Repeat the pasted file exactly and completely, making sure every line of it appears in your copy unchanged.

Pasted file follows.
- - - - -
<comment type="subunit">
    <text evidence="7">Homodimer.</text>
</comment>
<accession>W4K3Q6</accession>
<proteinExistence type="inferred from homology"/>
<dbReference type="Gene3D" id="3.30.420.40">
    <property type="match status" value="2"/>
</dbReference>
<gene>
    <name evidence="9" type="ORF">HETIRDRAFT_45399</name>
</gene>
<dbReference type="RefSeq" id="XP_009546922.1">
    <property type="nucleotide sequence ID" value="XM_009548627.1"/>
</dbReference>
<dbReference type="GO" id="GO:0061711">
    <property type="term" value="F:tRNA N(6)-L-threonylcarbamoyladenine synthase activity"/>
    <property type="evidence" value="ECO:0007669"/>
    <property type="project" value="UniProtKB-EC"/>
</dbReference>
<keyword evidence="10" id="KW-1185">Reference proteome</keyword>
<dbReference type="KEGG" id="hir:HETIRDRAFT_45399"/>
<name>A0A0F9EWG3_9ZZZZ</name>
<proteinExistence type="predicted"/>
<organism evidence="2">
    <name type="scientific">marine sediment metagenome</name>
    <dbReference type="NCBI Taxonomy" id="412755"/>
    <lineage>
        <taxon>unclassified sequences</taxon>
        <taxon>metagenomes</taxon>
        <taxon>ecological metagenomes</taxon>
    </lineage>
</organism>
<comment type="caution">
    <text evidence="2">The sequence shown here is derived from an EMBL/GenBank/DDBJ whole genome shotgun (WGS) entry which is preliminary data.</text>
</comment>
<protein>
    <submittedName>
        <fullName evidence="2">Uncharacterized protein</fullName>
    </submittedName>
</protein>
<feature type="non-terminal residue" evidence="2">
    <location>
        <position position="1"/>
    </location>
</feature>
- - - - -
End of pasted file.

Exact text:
<comment type="subunit">
    <text evidence="7">Homodimer.</text>
</comment>
<accession>W4K3Q6</accession>
<proteinExistence type="inferred from homology"/>
<dbReference type="Gene3D" id="3.30.420.40">
    <property type="match status" value="2"/>
</dbReference>
<gene>
    <name evidence="9" type="ORF">HETIRDRAFT_45399</name>
</gene>
<dbReference type="RefSeq" id="XP_009546922.1">
    <property type="nucleotide sequence ID" value="XM_009548627.1"/>
</dbReference>
<dbReference type="GO" id="GO:0061711">
    <property type="term" value="F:tRNA N(6)-L-threonylcarbamoyladenine synthase activity"/>
    <property type="evidence" value="ECO:0007669"/>
    <property type="project" value="UniProtKB-EC"/>
</dbReference>
<keyword evidence="10" id="KW-1185">Reference proteome</keyword>
<dbReference type="KEGG" id="hir:HETIRDRAFT_45399"/>
<name>A0A0F9EWG3_9ZZZZ</name>
<proteinExistence type="predicted"/>
<organism evidence="2">
    <name type="scientific">marine sediment metagenome</name>
    <dbReference type="NCBI Taxonomy" id="412755"/>
    <lineage>
        <taxon>unclassified sequences</taxon>
        <taxon>metagenomes</taxon>
        <taxon>ecological metagenomes</taxon>
    </lineage>
</organism>
<comment type="caution">
    <text evidence="2">The sequence shown here is derived from an EMBL/GenBank/DDBJ whole genome shotgun (WGS) entry which is preliminary data.</text>
</comment>
<protein>
    <submittedName>
        <fullName evidence="2">Uncharacterized protein</fullName>
    </submittedName>
</protein>
<feature type="non-terminal residue" evidence="2">
    <location>
        <position position="1"/>
    </location>
</feature>